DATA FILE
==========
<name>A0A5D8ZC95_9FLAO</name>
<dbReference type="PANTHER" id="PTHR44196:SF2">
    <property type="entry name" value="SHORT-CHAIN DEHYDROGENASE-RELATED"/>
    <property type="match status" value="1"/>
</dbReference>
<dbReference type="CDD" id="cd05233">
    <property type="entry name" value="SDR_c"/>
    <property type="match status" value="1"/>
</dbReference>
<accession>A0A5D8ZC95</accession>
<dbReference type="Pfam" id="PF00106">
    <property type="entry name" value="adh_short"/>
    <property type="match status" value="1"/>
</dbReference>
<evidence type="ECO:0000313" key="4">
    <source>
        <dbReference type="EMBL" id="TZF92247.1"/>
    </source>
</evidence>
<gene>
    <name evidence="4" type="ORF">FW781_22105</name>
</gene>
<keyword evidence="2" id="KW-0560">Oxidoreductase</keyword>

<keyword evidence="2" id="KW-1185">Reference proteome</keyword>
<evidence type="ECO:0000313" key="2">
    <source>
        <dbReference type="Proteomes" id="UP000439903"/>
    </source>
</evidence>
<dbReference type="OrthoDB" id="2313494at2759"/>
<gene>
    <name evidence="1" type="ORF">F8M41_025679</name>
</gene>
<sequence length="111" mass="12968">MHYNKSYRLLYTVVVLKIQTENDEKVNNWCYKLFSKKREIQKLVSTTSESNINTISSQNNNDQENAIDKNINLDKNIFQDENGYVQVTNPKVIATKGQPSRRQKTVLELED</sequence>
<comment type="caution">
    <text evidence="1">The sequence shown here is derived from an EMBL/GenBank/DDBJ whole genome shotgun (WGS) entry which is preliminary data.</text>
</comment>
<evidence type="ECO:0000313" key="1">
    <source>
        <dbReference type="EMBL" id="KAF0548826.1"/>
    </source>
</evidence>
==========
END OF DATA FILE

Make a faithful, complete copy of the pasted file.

<name>A0A5D8ZC95_9FLAO</name>
<dbReference type="PANTHER" id="PTHR44196:SF2">
    <property type="entry name" value="SHORT-CHAIN DEHYDROGENASE-RELATED"/>
    <property type="match status" value="1"/>
</dbReference>
<dbReference type="CDD" id="cd05233">
    <property type="entry name" value="SDR_c"/>
    <property type="match status" value="1"/>
</dbReference>
<accession>A0A5D8ZC95</accession>
<dbReference type="Pfam" id="PF00106">
    <property type="entry name" value="adh_short"/>
    <property type="match status" value="1"/>
</dbReference>
<evidence type="ECO:0000313" key="4">
    <source>
        <dbReference type="EMBL" id="TZF92247.1"/>
    </source>
</evidence>
<gene>
    <name evidence="4" type="ORF">FW781_22105</name>
</gene>
<keyword evidence="2" id="KW-0560">Oxidoreductase</keyword>

<keyword evidence="2" id="KW-1185">Reference proteome</keyword>
<evidence type="ECO:0000313" key="2">
    <source>
        <dbReference type="Proteomes" id="UP000439903"/>
    </source>
</evidence>
<dbReference type="OrthoDB" id="2313494at2759"/>
<gene>
    <name evidence="1" type="ORF">F8M41_025679</name>
</gene>
<sequence length="111" mass="12968">MHYNKSYRLLYTVVVLKIQTENDEKVNNWCYKLFSKKREIQKLVSTTSESNINTISSQNNNDQENAIDKNINLDKNIFQDENGYVQVTNPKVIATKGQPSRRQKTVLELED</sequence>
<comment type="caution">
    <text evidence="1">The sequence shown here is derived from an EMBL/GenBank/DDBJ whole genome shotgun (WGS) entry which is preliminary data.</text>
</comment>
<evidence type="ECO:0000313" key="1">
    <source>
        <dbReference type="EMBL" id="KAF0548826.1"/>
    </source>
</evidence>